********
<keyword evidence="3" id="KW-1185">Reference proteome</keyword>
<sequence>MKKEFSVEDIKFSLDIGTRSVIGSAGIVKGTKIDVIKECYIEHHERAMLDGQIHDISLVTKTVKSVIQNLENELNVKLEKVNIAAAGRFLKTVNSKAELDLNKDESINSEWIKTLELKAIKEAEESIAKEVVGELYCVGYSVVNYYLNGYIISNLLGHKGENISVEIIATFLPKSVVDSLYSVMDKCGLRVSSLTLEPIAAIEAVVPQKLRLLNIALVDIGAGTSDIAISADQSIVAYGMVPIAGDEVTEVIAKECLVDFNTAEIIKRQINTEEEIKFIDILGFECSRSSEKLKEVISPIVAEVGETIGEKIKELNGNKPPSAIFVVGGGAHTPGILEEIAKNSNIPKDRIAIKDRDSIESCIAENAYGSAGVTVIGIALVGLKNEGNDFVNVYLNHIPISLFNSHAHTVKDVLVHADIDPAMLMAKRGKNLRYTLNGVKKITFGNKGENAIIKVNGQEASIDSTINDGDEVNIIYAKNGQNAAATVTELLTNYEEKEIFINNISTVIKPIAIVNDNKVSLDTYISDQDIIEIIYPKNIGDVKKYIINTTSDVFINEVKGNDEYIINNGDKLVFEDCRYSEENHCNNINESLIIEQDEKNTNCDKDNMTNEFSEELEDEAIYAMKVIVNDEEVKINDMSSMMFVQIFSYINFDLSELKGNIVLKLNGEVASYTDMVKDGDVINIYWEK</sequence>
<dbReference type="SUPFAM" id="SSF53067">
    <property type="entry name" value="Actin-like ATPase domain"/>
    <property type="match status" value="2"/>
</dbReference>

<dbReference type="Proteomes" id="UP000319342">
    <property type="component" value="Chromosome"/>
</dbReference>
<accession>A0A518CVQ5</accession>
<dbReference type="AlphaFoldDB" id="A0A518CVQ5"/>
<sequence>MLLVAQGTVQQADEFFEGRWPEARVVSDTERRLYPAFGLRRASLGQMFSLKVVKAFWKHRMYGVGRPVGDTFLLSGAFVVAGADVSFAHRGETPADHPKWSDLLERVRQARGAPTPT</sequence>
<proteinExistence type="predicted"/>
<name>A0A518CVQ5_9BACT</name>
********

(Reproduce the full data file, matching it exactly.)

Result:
<keyword evidence="3" id="KW-1185">Reference proteome</keyword>
<sequence>MKKEFSVEDIKFSLDIGTRSVIGSAGIVKGTKIDVIKECYIEHHERAMLDGQIHDISLVTKTVKSVIQNLENELNVKLEKVNIAAAGRFLKTVNSKAELDLNKDESINSEWIKTLELKAIKEAEESIAKEVVGELYCVGYSVVNYYLNGYIISNLLGHKGENISVEIIATFLPKSVVDSLYSVMDKCGLRVSSLTLEPIAAIEAVVPQKLRLLNIALVDIGAGTSDIAISADQSIVAYGMVPIAGDEVTEVIAKECLVDFNTAEIIKRQINTEEEIKFIDILGFECSRSSEKLKEVISPIVAEVGETIGEKIKELNGNKPPSAIFVVGGGAHTPGILEEIAKNSNIPKDRIAIKDRDSIESCIAENAYGSAGVTVIGIALVGLKNEGNDFVNVYLNHIPISLFNSHAHTVKDVLVHADIDPAMLMAKRGKNLRYTLNGVKKITFGNKGENAIIKVNGQEASIDSTINDGDEVNIIYAKNGQNAAATVTELLTNYEEKEIFINNISTVIKPIAIVNDNKVSLDTYISDQDIIEIIYPKNIGDVKKYIINTTSDVFINEVKGNDEYIINNGDKLVFEDCRYSEENHCNNINESLIIEQDEKNTNCDKDNMTNEFSEELEDEAIYAMKVIVNDEEVKINDMSSMMFVQIFSYINFDLSELKGNIVLKLNGEVASYTDMVKDGDVINIYWEK</sequence>
<dbReference type="SUPFAM" id="SSF53067">
    <property type="entry name" value="Actin-like ATPase domain"/>
    <property type="match status" value="2"/>
</dbReference>

<dbReference type="Proteomes" id="UP000319342">
    <property type="component" value="Chromosome"/>
</dbReference>
<accession>A0A518CVQ5</accession>
<dbReference type="AlphaFoldDB" id="A0A518CVQ5"/>
<sequence>MLLVAQGTVQQADEFFEGRWPEARVVSDTERRLYPAFGLRRASLGQMFSLKVVKAFWKHRMYGVGRPVGDTFLLSGAFVVAGADVSFAHRGETPADHPKWSDLLERVRQARGAPTPT</sequence>
<proteinExistence type="predicted"/>
<name>A0A518CVQ5_9BACT</name>